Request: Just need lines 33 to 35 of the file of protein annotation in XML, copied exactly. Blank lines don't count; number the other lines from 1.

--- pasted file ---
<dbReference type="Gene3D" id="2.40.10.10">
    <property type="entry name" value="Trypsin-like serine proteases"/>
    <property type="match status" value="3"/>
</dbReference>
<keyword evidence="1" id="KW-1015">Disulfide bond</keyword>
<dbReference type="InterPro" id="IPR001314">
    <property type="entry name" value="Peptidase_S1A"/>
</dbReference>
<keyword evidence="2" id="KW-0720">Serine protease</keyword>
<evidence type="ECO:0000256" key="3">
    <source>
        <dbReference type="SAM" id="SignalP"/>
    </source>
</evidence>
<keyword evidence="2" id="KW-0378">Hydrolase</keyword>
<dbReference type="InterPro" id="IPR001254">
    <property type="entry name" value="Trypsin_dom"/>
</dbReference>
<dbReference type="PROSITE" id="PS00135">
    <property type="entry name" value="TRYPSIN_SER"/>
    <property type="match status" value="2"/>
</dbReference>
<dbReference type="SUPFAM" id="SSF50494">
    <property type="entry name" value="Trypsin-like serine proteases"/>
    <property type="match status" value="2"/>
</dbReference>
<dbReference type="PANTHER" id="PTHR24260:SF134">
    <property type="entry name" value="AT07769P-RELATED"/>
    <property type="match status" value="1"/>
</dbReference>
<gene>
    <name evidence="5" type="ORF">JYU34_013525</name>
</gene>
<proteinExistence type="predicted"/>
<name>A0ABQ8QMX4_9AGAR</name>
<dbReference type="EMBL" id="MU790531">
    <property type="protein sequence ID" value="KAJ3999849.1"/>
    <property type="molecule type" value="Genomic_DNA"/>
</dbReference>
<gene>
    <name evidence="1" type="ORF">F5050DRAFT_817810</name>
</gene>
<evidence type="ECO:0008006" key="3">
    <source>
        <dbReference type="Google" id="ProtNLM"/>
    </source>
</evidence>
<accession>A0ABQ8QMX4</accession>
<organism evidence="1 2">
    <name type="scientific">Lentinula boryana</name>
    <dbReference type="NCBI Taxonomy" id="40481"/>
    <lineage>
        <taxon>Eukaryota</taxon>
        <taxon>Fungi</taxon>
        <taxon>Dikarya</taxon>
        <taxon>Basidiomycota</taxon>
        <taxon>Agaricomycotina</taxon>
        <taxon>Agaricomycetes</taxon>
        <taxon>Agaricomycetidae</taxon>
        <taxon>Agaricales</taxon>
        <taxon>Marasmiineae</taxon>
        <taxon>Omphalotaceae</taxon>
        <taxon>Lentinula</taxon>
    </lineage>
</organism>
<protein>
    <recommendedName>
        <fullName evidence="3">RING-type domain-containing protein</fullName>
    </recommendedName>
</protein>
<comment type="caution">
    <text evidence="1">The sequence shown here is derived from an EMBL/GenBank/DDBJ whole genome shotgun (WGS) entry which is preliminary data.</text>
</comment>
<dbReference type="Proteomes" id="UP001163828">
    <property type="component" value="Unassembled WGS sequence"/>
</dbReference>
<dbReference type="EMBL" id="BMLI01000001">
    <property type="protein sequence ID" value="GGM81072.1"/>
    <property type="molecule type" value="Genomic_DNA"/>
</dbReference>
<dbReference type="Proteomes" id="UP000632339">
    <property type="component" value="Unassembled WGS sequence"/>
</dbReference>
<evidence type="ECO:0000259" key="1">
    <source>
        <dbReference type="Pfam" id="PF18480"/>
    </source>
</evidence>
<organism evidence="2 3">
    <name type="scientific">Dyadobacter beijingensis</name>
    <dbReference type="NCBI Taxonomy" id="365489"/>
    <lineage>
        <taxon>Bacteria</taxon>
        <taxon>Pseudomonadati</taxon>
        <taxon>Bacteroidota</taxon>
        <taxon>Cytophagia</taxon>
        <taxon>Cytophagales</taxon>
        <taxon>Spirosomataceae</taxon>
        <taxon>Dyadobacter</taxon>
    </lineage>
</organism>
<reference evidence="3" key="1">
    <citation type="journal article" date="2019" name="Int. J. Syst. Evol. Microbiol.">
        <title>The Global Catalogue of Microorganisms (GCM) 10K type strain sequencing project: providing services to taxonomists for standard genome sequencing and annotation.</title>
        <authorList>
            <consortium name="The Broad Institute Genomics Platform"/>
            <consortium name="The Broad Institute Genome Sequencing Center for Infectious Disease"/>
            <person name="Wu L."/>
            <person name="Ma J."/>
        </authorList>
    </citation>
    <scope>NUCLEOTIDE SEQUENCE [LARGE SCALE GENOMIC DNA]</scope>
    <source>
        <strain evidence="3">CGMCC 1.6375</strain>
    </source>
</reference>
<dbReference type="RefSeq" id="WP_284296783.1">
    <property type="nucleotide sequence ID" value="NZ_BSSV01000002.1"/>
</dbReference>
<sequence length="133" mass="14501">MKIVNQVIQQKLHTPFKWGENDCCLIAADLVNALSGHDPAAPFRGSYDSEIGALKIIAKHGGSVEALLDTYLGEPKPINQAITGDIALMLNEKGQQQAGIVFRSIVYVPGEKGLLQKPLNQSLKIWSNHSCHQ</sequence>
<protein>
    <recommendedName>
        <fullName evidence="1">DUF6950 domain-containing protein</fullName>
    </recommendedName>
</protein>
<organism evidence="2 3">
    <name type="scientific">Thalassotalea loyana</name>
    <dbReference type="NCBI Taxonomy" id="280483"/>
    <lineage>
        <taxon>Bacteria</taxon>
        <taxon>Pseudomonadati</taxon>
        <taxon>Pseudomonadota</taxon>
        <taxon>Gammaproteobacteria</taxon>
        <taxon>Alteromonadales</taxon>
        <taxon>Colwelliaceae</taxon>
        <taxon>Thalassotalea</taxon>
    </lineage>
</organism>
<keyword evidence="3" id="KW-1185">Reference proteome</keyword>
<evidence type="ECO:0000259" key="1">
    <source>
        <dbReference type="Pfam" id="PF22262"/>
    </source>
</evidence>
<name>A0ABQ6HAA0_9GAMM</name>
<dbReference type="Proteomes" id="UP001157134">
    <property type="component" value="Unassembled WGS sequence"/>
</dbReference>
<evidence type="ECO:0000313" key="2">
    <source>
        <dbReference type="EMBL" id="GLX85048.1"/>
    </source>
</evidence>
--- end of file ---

</gene>
<proteinExistence type="predicted"/>
<name>A0ABQ8QMX4_9AGAR</name>